You can’t get the most out of Solid Edge without knowing the assembly PathFinder pretty thoroughly. A lot of the tools will be obvious, things like mousing over items and they highlight in the graphics window. In fact, Art Patrick, the planner for assemblies functionality in Solid Edge tells me that the developers work to make the functionality in the PathFinder as similar to the functionality in the graphics window as possible, so if you RMB on a part in either place, you get (mostly) the same set of options. This helps the interface be more internally consistent.
Let’s start with some settings. In general, it is recommended that you use the opaque PathFinder just to tax your video card less. I know, my screen shot to the right uses the transparent setting. But for best performance and reliability, make it opaque with a plain color at AppMenu>Solid Edge Options>Helpers>General, and turn OFF Show
PathFinder in the Document Window.
From the Help
Another great piece of information comes from the Solid Edge Help. I found this after a search for “assembly pathfinder”. There is a legend for 35 of the most commonly seen symbols in the assembly PathFinder. This might be a good one to print out and tape to the side of your monitor for reference until you learn most of the symbols.
Undockable PathFinder Panel
One of the cool things I like about the PathFinder is that you can dock the window where ever you like inside of the Solid Edge window, or you can pull it outside the window and put it on a different monitor. This can help a lot when you have a very busy PathFinder. I use two monitors, one is landscape as usual, but the second is portrait for reading (and writing) long blog articles and lists of emails. Very long PathFinders with a lot of parts in an assembly work great in this configuration. It also saves some precious graphics window real estate as well.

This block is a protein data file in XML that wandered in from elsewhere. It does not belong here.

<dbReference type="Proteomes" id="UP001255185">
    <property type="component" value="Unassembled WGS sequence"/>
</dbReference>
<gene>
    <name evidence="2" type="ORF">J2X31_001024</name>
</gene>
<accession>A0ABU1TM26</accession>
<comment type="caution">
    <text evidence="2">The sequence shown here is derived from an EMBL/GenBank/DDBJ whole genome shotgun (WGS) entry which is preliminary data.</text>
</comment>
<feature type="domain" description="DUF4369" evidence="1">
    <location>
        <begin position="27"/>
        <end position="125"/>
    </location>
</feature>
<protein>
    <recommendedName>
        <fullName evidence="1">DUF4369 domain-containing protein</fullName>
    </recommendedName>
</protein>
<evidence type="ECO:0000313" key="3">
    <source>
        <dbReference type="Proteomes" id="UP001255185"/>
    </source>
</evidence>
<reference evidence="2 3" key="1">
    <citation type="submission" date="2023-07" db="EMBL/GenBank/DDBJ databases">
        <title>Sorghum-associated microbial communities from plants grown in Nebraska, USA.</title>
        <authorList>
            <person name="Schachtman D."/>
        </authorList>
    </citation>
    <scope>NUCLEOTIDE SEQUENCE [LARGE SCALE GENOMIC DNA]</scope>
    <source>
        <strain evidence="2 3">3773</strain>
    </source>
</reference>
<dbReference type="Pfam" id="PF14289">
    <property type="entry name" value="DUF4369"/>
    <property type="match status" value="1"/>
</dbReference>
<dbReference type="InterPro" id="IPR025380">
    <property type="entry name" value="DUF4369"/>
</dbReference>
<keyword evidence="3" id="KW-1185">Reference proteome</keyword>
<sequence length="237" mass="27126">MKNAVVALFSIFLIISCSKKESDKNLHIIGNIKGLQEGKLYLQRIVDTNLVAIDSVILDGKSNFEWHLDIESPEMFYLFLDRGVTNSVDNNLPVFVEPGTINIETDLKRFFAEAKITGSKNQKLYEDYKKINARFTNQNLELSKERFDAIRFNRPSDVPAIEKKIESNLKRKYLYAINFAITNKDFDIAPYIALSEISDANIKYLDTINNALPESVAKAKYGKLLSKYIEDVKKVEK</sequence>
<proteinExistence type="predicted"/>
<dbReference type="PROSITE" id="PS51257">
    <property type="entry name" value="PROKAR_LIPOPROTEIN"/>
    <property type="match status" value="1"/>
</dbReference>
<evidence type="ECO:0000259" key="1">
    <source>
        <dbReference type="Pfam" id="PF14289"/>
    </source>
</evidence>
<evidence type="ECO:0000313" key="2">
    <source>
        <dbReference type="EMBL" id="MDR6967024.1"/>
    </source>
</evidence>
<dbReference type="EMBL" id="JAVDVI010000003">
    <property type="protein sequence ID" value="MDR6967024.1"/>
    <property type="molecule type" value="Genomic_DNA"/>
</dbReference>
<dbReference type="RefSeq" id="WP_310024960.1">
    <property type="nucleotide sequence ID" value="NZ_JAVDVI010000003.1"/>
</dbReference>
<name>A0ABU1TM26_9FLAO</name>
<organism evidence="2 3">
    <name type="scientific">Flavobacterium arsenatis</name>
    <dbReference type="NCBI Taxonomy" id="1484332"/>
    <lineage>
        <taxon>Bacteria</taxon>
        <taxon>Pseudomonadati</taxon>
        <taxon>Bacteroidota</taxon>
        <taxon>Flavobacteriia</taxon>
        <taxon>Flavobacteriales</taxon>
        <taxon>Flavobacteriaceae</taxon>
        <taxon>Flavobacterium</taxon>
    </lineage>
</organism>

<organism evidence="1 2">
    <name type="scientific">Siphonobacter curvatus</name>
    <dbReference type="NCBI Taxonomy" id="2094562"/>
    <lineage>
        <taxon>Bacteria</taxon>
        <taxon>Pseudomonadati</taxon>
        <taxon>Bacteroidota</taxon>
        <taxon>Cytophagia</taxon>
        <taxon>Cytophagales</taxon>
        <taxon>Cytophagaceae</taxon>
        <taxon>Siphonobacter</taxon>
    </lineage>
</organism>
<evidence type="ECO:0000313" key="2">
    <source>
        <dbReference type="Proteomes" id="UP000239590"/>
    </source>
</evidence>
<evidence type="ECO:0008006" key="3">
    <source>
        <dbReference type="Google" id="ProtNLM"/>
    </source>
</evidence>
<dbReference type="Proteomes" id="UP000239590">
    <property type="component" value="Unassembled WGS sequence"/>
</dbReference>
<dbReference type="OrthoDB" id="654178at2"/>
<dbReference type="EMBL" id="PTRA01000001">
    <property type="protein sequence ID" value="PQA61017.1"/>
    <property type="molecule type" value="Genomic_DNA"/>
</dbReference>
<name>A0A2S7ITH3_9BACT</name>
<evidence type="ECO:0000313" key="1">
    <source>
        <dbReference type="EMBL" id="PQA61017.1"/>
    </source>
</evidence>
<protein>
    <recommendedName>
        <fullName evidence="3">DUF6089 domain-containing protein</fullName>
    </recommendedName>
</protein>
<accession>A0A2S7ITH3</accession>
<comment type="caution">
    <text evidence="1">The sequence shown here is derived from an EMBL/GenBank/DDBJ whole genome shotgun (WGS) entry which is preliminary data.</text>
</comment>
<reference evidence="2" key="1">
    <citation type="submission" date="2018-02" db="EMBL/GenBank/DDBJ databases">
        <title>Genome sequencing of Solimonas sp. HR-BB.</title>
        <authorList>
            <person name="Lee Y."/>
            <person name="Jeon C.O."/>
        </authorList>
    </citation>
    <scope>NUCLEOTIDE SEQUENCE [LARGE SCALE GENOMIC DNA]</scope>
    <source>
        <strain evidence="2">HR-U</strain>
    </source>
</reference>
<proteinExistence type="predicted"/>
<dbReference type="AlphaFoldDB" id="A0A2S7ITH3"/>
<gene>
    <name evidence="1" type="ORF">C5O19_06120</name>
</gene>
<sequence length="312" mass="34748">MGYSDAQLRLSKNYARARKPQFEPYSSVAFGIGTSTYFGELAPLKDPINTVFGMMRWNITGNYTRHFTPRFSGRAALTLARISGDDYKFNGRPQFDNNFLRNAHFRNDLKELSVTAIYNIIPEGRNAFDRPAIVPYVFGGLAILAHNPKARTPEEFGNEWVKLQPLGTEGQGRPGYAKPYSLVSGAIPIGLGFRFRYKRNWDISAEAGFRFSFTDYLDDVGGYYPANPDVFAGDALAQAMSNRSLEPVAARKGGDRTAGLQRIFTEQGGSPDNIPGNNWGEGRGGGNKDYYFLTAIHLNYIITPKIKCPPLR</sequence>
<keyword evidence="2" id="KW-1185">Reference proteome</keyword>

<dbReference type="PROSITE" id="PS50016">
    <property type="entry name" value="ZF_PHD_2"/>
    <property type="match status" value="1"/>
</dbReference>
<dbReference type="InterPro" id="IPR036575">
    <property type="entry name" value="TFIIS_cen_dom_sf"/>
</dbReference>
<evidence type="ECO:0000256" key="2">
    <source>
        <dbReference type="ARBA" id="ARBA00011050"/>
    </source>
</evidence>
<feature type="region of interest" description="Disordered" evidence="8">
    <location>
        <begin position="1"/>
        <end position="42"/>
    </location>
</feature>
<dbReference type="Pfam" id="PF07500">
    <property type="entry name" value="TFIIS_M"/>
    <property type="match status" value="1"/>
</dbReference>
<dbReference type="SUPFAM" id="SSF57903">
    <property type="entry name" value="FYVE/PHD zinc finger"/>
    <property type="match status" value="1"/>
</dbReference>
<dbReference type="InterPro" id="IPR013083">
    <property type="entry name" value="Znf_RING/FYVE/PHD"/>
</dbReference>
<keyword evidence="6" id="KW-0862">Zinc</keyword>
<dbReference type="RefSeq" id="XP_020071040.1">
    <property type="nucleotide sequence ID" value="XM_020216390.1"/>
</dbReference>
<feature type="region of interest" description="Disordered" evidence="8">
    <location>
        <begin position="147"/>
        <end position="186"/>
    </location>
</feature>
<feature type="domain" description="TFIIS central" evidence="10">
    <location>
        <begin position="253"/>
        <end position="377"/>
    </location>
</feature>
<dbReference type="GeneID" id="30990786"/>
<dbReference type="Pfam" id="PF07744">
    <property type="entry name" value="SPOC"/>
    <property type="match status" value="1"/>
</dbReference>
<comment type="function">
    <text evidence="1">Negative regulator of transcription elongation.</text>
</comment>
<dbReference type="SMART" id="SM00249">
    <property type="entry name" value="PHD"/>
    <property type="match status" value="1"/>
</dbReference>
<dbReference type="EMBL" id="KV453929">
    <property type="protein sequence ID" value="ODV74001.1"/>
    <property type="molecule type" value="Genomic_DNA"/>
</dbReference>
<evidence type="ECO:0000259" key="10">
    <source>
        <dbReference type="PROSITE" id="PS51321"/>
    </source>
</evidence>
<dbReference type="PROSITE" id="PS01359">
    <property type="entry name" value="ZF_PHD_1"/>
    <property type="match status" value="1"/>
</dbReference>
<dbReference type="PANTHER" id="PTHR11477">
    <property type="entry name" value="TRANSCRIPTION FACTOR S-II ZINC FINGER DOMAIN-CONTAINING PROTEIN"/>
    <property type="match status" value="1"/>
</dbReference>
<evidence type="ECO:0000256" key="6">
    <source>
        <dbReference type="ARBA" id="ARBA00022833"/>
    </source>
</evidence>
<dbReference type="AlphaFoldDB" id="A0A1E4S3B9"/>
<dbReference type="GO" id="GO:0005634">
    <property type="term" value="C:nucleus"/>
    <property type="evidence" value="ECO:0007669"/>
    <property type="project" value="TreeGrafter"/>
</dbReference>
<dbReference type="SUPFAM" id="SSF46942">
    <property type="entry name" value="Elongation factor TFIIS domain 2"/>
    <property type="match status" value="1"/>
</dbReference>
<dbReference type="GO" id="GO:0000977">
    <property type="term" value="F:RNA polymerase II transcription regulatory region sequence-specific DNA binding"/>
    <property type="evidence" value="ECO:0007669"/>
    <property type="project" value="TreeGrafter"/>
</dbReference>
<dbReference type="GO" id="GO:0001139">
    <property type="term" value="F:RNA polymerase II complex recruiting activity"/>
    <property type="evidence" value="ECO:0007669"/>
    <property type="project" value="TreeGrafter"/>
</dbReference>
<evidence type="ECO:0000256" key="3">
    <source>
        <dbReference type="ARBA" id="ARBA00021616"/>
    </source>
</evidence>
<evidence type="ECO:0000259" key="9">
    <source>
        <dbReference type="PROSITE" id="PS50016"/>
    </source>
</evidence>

The Lower PathFinder
I understand there are a few different names for this, but I’m going with The Lower PathFinder. These are the items at the bottom where assembly relations show up. Select a part in the assembly, and its mates show up in the Lower Pathfinder. There are some symbols and colors used here that aren’t listed in the Help Legend.
Notice the purple text for one of the mates. That’s a mate between grounded parts. Solid Edge identifies this kind of thing because the mate isn’t really doing anything. It may be costing you assembly calc time because the system has to figure that sort of thing out, and identify it, and then if there are a lot of them, it will definitely cost you. So as a best practice, this kind of thing should be suppressed if you might need it again, or ideally just removed.
Also the little gray arrow next to the purple mate just calls attention to the fact that there’s some sort of an issue. You may see this arrow in other places in the PathFinder.
To the right we have a number of issues. The red mate symbol with the red cube edges symbol means there are missing references – probably a face that was mated to has been deleted.
The red circle with the line
through it is a suppressed mate, and we just talked about the purple text.
The part symbol with the lightning bolt means the part has a conflicting relation, and the gray arrow is pointing out the red relation later on. Notice the pair of relations shown to the right. These two are conflicting, and the one with the arrow is unsatisfied. The mate without the arrow is satisfied, but conflicting. This kind of thing makes troubleshooting easy, Even the tool tips in this situation tell you what to do to resolve the situation (delete or suppress the first unsatisfied mate of the conflicting pair).
…Continued in Part 2…
There is so much information and functionality in the assembly PathFinder that I’m going to have to chop this article into two parts. Come back next time when you’ll hear about reordering, groups, and RMB functionality.